Keeping Wisconsin RRP Rule Revenues In Wisconsin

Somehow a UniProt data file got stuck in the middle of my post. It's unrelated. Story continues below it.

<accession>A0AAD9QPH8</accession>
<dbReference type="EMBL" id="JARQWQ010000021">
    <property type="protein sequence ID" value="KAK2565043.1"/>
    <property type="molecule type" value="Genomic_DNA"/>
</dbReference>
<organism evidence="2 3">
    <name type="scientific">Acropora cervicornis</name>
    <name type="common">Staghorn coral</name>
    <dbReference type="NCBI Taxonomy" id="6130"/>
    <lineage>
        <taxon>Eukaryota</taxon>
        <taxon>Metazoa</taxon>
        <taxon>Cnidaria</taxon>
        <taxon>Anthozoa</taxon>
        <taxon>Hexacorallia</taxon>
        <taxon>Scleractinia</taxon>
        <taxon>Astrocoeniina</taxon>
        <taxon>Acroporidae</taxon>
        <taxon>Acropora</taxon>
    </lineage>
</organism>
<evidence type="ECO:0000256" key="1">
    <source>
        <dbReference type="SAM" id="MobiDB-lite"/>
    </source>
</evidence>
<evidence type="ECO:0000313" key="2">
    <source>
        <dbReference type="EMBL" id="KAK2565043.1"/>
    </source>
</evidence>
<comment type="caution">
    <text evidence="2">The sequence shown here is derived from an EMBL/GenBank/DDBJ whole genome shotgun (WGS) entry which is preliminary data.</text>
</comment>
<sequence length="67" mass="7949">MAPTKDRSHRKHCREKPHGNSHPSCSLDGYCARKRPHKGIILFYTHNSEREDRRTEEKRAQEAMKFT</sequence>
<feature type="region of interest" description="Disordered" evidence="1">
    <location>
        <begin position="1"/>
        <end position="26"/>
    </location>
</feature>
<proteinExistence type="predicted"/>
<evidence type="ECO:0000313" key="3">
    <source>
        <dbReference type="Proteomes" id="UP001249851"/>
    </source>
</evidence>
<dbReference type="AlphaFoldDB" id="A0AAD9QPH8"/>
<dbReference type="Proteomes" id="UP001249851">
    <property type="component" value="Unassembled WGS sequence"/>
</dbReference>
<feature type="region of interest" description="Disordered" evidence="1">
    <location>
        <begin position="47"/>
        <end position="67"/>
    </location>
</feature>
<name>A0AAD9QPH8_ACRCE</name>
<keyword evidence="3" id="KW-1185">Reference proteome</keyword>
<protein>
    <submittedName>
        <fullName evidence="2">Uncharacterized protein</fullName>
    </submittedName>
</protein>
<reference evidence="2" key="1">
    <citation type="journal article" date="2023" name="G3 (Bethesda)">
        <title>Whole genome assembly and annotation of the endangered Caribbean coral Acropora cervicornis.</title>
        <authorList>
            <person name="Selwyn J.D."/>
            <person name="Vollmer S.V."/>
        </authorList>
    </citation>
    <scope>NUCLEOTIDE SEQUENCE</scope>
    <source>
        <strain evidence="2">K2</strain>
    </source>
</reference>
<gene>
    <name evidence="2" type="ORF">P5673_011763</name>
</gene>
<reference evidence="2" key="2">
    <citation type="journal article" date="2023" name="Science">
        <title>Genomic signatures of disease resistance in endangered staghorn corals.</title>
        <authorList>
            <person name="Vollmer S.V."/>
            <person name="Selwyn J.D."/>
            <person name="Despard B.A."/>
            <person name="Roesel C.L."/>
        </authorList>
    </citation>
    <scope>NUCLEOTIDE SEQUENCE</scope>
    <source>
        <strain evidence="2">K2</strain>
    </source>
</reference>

No matter whether you’re on the right wing or left wing of politics, or somewhere in the center, or no matter whether you think the EPA’s Renovation, Repair and Painting (RRP) rule is a great idea or a terrible one, any Wisconsin resident or Wisconsin-based business should lobby their legislators to support AB 479, a bill that aims to keep the state’s RRP rule revenues in Wisconsin. AB 479 was recently introduced in the Wisconsin legislature by Rep. carcasas para galaxi s6 Tom Larson. carcasas iphone 6s pesas The bill’s aim is to raise fines for people who violate Wisconsin laws concerning the spread of lead-based dust during home remodels. carcasa samsung galaxy xcover s5690 The EPA is actually requiring Wisconsin raise these fines so that Wisconsin’s Department of Health Services (DHS) can retain authority over the EPA’s lead paint remodeling laws. By retaining this authority, revenues paid to comply with the lead paint laws—in the form of company fees and fines—stay in Wisconsin and support local government jobs. carcasas movil samsung s7 If AB 479 is not signed into law, DHS will lose regulatory authority over the RRP rule. carcasa recargable iphone 6 If that happened, revenues would be shipped off to Washington, D.C., where they would support bureaucrats there. And if this happened, certain public servants in Wisconsin could see worse job security, or they might even lose their jobs altogether. carcasa iphone 6 nintendo I’ve worked closely for the past 5 years with many people in DHS, and I’ve also worked with the EPA on a number of occasions. DHS servants are quick to answer questions and fix certification issues. If DHS loses administration of the RRP rule, I and thousands of other professionals in the lead remodeling industry will lose valuable contacts, and Wisconsin will lose decades of institutional knowledge of how remodeling can cause lead poisoning. In 2011 the EPA mandated that states overseeing their own RRP rule raise their minimum fine to $1,000 and the maximum fine to $5,000 or risk losing authority over the rule. It may seem unsubstantial, but this is all AB 479 does—it simply adjusts the rule’s fines so we can keep RRP administration in Wisconsin. Without AB 479 being signed into law, the day is fast approaching when EPA will finally pull the plug on Wisconsin’s RRP oversight and set in motion a chain of events that will most certainly put more children at risk of being poisoned by lead. This would be a tragedy.

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